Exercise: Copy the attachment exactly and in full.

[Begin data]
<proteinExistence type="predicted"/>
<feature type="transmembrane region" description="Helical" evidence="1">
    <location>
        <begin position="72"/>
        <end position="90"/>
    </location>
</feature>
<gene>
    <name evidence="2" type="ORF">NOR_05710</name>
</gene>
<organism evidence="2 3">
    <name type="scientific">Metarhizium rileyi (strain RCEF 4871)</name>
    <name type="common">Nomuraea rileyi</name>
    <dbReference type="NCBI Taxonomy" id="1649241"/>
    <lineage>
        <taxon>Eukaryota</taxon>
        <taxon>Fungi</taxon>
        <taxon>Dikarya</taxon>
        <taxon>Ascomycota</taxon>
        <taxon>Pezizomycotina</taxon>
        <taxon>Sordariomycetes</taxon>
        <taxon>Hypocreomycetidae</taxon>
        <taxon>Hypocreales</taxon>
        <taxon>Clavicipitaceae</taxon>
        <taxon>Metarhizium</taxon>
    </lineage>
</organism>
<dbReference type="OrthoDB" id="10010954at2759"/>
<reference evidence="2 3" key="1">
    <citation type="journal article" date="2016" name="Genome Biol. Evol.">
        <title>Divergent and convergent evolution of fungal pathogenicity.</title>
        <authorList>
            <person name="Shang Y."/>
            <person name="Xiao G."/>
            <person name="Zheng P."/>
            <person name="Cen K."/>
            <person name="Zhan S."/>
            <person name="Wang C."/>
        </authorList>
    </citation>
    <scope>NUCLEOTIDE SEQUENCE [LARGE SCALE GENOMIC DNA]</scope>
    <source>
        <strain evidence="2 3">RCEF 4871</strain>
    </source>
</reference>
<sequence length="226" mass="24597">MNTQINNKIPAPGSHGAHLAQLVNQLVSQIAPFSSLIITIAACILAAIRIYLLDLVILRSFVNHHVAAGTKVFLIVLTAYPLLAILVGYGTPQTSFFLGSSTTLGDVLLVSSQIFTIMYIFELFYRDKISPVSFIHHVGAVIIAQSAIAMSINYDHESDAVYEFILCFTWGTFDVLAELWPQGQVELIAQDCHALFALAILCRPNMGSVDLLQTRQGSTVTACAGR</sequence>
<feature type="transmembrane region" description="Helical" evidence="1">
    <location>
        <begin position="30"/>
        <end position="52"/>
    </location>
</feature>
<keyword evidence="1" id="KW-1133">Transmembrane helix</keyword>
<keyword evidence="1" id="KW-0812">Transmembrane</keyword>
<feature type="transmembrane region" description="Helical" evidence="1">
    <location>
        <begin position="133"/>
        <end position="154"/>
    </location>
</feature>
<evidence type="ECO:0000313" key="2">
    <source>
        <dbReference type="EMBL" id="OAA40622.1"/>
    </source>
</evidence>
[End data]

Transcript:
<proteinExistence type="predicted"/>
<feature type="transmembrane region" description="Helical" evidence="1">
    <location>
        <begin position="72"/>
        <end position="90"/>
    </location>
</feature>
<gene>
    <name evidence="2" type="ORF">NOR_05710</name>
</gene>
<organism evidence="2 3">
    <name type="scientific">Metarhizium rileyi (strain RCEF 4871)</name>
    <name type="common">Nomuraea rileyi</name>
    <dbReference type="NCBI Taxonomy" id="1649241"/>
    <lineage>
        <taxon>Eukaryota</taxon>
        <taxon>Fungi</taxon>
        <taxon>Dikarya</taxon>
        <taxon>Ascomycota</taxon>
        <taxon>Pezizomycotina</taxon>
        <taxon>Sordariomycetes</taxon>
        <taxon>Hypocreomycetidae</taxon>
        <taxon>Hypocreales</taxon>
        <taxon>Clavicipitaceae</taxon>
        <taxon>Metarhizium</taxon>
    </lineage>
</organism>
<dbReference type="OrthoDB" id="10010954at2759"/>
<reference evidence="2 3" key="1">
    <citation type="journal article" date="2016" name="Genome Biol. Evol.">
        <title>Divergent and convergent evolution of fungal pathogenicity.</title>
        <authorList>
            <person name="Shang Y."/>
            <person name="Xiao G."/>
            <person name="Zheng P."/>
            <person name="Cen K."/>
            <person name="Zhan S."/>
            <person name="Wang C."/>
        </authorList>
    </citation>
    <scope>NUCLEOTIDE SEQUENCE [LARGE SCALE GENOMIC DNA]</scope>
    <source>
        <strain evidence="2 3">RCEF 4871</strain>
    </source>
</reference>
<sequence length="226" mass="24597">MNTQINNKIPAPGSHGAHLAQLVNQLVSQIAPFSSLIITIAACILAAIRIYLLDLVILRSFVNHHVAAGTKVFLIVLTAYPLLAILVGYGTPQTSFFLGSSTTLGDVLLVSSQIFTIMYIFELFYRDKISPVSFIHHVGAVIIAQSAIAMSINYDHESDAVYEFILCFTWGTFDVLAELWPQGQVELIAQDCHALFALAILCRPNMGSVDLLQTRQGSTVTACAGR</sequence>
<feature type="transmembrane region" description="Helical" evidence="1">
    <location>
        <begin position="30"/>
        <end position="52"/>
    </location>
</feature>
<keyword evidence="1" id="KW-1133">Transmembrane helix</keyword>
<keyword evidence="1" id="KW-0812">Transmembrane</keyword>
<feature type="transmembrane region" description="Helical" evidence="1">
    <location>
        <begin position="133"/>
        <end position="154"/>
    </location>
</feature>
<evidence type="ECO:0000313" key="2">
    <source>
        <dbReference type="EMBL" id="OAA40622.1"/>
    </source>
</evidence>